Pro-Brexit Parliament member Boris Johnson claimed that a poll found most British people wanted a no-deal Brexit.
But, that isn’t the case.
The UK Telegraph posted a correction on Johnson’s January 6 column, “The British people won’t be scared into backing a woeful Brexit deal nobody voted for.”
The column originally claimed,
“Of all the options suggested by pollsters – staying in the EU, coming out on Theresa May’ terms, or coming out on World Trade terms – it is the last, the so-called no-deal option, that is gaining in popularity. In spite of – or perhaps because of – everything they have been told, it is this future that is by some margin preferred by the British public.”
The UK press regulator the Independent Press Standards Organisation reviewed the column and error after a complaint.
The Telegraph defended the column as “clearly an opinion piece” that didn’t reference “specific dates or polls.” Further, IPSO reported the Telegraph said, “It said that the writer was entitled to make sweeping generalisations based on his opinions and that the complainant had misconstrued the purpose of the article; it was clearly comically polemical, and could not be reasonably read as a serious, empirical, in-depth analysis of hard factual matters.”
IPSO agreed columnists can “campaign, be partisan and express strong opinions using hyperbole, melodrama and humour,” but factual claims may be accurate. Since there was no evidence for the polling claim, “it was a significant inaccuracy, because it misrepresented polling information.”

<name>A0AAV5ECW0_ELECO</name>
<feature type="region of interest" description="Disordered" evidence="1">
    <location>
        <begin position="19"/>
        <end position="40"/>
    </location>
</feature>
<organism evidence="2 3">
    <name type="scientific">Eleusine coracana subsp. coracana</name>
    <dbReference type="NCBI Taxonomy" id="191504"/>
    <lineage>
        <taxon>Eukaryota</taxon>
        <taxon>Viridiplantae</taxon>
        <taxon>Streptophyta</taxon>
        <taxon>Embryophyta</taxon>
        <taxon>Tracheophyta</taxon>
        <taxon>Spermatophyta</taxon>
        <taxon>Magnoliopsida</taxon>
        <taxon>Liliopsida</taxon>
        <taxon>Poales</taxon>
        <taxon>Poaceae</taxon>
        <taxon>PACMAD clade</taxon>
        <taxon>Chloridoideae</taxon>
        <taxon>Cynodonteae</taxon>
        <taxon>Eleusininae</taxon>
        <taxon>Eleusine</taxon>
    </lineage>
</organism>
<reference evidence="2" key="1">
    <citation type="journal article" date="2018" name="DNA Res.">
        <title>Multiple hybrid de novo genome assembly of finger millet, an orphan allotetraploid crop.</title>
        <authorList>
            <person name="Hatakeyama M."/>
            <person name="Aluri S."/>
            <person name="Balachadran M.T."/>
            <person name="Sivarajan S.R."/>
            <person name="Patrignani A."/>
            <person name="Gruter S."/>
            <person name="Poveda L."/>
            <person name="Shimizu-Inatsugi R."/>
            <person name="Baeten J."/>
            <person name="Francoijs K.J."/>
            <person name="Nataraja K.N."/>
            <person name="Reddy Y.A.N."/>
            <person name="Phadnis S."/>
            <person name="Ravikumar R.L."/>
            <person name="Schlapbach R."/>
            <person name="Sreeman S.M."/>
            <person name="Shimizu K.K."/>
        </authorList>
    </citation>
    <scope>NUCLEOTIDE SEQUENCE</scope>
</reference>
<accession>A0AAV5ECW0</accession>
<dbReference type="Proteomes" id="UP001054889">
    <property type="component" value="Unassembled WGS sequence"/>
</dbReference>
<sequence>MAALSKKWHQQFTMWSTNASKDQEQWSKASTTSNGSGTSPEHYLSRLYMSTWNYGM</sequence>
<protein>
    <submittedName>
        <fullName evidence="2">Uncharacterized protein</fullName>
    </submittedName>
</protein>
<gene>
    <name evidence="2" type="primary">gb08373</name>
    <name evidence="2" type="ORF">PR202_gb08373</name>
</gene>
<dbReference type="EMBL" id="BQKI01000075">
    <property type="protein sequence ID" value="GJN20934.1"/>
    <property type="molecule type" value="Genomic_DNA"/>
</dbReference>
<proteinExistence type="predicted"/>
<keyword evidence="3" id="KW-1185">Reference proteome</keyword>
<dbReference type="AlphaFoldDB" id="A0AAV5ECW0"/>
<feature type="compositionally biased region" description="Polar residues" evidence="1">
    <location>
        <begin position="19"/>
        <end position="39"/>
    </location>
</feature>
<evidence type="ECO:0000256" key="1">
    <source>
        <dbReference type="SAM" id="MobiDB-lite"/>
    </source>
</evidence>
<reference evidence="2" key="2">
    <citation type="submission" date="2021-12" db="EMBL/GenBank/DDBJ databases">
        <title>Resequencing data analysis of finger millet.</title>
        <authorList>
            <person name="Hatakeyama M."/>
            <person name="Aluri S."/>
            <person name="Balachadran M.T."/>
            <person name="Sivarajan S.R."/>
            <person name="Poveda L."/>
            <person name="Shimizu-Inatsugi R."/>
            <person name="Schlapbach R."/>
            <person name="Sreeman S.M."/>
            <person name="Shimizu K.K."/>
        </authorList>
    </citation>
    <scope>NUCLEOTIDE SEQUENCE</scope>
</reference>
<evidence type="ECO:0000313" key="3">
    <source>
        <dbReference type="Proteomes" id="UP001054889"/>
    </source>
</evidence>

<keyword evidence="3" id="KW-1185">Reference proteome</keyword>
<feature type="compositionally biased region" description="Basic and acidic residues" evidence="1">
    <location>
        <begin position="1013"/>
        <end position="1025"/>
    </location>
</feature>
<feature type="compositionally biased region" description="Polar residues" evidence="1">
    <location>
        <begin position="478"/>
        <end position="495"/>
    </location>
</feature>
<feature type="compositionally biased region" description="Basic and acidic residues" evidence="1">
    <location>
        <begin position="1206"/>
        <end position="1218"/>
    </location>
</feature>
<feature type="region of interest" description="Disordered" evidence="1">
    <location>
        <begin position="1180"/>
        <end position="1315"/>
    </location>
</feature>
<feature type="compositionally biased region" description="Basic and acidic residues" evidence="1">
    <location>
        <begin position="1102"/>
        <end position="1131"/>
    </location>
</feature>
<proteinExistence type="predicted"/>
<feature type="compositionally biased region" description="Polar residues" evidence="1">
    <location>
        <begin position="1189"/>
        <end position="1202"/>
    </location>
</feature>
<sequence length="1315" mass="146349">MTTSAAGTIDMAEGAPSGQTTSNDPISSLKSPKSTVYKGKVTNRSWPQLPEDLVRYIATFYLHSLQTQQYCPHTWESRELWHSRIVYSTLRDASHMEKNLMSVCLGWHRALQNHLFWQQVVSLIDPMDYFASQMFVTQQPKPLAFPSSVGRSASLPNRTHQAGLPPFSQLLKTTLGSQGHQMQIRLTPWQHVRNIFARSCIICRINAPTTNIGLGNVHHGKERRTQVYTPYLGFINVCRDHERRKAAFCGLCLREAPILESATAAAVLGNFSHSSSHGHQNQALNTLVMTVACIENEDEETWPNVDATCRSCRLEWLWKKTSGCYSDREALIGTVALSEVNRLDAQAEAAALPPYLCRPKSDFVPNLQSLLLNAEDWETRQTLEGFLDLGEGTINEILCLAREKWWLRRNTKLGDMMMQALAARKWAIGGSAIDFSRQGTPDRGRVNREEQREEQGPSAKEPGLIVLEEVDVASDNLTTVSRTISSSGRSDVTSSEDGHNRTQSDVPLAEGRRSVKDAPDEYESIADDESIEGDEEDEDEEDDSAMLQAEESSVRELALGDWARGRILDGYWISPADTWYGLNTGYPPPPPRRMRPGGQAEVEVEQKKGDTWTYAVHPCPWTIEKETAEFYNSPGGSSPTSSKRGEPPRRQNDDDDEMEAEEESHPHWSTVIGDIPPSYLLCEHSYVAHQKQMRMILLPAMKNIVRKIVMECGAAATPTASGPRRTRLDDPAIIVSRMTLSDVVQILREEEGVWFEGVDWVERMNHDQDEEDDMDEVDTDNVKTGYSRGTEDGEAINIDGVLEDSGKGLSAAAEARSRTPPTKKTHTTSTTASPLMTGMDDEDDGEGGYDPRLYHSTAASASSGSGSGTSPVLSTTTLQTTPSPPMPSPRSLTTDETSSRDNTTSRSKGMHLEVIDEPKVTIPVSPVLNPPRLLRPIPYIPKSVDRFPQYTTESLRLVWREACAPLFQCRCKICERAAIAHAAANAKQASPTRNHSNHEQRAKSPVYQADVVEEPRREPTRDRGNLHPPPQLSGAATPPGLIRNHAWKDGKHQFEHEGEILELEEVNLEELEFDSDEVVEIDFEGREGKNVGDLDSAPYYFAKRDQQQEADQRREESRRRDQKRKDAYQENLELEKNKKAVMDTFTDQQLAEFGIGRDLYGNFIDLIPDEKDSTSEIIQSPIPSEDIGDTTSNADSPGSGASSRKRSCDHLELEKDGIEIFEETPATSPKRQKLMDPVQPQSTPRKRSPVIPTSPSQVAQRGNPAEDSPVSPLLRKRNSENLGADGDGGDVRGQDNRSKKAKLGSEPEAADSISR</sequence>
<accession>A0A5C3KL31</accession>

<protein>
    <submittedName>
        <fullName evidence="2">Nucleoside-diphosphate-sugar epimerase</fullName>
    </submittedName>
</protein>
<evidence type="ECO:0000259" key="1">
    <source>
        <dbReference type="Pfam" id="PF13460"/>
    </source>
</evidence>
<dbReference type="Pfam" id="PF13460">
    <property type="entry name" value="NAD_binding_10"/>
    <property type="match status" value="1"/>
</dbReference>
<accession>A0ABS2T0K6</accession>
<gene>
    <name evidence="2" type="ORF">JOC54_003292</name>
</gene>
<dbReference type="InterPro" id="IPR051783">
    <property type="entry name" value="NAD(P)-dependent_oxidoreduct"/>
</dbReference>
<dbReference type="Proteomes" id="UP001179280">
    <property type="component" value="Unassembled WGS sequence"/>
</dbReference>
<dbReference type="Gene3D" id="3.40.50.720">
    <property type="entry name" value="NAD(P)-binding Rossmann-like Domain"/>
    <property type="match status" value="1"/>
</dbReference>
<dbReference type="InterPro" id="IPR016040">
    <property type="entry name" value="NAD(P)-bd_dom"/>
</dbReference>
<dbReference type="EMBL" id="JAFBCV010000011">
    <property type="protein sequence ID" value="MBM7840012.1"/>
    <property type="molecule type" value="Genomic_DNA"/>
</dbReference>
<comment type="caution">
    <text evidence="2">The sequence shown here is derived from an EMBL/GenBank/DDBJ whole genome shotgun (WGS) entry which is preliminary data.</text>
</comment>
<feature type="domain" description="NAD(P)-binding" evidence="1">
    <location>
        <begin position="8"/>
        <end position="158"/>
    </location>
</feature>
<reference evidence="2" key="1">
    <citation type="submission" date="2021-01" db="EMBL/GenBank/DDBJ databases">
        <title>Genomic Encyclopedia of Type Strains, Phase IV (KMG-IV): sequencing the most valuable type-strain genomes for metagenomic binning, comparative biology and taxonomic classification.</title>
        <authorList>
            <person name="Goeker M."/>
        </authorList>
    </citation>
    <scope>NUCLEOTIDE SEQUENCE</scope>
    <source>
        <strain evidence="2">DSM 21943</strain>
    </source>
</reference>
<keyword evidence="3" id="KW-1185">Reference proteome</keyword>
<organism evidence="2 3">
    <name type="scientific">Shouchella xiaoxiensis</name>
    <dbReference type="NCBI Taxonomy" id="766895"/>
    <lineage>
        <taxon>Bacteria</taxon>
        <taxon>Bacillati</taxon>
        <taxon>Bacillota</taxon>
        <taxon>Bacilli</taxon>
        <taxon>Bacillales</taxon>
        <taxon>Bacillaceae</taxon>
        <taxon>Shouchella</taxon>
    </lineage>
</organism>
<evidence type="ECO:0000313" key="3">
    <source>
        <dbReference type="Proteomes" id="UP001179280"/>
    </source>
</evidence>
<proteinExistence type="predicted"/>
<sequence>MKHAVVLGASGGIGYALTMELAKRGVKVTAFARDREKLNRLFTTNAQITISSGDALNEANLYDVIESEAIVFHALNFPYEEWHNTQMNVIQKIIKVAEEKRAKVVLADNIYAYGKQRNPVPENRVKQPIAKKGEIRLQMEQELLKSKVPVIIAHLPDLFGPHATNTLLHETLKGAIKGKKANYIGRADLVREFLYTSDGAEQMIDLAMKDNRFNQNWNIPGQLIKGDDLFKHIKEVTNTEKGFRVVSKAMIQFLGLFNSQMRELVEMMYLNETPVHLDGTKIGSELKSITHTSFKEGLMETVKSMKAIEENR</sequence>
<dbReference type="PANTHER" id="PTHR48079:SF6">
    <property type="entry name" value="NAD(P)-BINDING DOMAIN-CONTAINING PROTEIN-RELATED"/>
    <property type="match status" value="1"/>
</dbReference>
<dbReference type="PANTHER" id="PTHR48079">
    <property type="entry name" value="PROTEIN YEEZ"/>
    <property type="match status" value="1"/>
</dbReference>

According to the Guardian, Mitchell Stirling complained to IPSO over the claim because “a potential prime minister shouldn’t be able to make things up in a weekly column.”
“I complained because Johnson’s article went beyond him referring to anecdotal evidence around the popularity of no deal and saying it was becoming more popular (which it was) but to saying that polling was showing it was the most popular opinion by some clear margin. Both of which were not backed up by any polling done by a BPC [British Polling Council] member.
iMediaEthics has written to the Telegraph.